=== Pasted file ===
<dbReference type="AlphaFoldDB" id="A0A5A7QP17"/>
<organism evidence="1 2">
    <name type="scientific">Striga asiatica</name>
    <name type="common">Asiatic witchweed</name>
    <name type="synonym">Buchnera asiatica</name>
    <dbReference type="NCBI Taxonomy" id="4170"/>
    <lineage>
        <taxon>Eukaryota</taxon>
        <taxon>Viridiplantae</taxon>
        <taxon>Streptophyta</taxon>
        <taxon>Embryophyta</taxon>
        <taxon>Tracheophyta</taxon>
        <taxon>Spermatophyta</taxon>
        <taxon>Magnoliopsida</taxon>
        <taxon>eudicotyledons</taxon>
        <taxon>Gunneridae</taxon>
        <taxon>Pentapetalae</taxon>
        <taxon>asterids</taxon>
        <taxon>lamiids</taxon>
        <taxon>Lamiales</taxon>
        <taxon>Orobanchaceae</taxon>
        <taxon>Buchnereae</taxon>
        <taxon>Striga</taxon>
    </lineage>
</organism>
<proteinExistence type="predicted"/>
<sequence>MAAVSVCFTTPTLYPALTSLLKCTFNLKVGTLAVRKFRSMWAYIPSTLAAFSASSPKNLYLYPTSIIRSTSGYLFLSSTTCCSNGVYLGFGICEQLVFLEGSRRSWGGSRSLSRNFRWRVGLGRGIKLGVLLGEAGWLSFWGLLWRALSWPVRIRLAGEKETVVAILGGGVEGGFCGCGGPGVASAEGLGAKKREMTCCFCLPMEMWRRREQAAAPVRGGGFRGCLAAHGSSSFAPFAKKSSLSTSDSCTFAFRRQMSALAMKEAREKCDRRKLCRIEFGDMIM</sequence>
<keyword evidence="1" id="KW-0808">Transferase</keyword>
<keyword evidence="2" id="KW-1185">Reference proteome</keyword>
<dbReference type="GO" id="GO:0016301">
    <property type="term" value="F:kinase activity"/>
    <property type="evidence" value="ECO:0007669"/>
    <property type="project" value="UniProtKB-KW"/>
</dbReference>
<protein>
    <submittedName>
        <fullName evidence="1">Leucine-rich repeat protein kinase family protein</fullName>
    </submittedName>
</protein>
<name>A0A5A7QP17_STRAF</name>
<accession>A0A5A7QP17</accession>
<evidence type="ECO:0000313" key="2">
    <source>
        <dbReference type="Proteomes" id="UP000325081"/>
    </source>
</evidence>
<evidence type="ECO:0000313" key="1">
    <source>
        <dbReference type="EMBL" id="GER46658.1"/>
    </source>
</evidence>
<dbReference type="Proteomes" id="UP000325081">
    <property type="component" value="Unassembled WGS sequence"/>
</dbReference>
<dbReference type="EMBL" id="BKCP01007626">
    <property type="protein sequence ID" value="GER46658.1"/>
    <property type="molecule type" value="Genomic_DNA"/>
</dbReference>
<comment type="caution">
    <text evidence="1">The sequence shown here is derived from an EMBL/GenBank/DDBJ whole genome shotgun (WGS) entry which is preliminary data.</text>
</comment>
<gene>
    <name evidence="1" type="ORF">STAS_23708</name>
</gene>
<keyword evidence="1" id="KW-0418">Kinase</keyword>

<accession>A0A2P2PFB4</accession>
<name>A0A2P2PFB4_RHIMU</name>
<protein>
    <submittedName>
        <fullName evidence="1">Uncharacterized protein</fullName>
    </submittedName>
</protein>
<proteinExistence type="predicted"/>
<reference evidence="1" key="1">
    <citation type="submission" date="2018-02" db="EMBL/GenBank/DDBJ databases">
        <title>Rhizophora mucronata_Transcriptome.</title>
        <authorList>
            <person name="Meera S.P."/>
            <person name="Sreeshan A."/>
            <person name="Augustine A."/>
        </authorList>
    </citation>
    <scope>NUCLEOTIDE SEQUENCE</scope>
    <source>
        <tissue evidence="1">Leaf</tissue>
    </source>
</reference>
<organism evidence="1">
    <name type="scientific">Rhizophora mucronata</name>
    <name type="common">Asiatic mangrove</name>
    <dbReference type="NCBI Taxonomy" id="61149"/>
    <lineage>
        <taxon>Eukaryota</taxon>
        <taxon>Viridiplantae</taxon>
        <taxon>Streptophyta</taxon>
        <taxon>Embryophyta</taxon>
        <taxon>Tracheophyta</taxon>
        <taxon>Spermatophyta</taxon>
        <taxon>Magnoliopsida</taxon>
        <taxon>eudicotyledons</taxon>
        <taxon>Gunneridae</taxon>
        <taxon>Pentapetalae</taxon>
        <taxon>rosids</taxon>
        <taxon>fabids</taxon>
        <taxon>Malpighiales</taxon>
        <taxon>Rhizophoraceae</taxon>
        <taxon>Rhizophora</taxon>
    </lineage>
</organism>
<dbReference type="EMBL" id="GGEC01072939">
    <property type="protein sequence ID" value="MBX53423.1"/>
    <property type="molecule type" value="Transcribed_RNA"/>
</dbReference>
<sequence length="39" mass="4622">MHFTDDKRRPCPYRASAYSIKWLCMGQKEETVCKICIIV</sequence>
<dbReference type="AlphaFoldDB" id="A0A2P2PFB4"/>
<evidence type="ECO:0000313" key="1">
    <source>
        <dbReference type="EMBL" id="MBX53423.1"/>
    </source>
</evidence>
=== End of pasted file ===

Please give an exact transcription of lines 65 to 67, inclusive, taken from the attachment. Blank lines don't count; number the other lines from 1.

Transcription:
<keyword evidence="1" id="KW-0418">Kinase</keyword>

<accession>A0A2P2PFB4</accession>
<name>A0A2P2PFB4_RHIMU</name>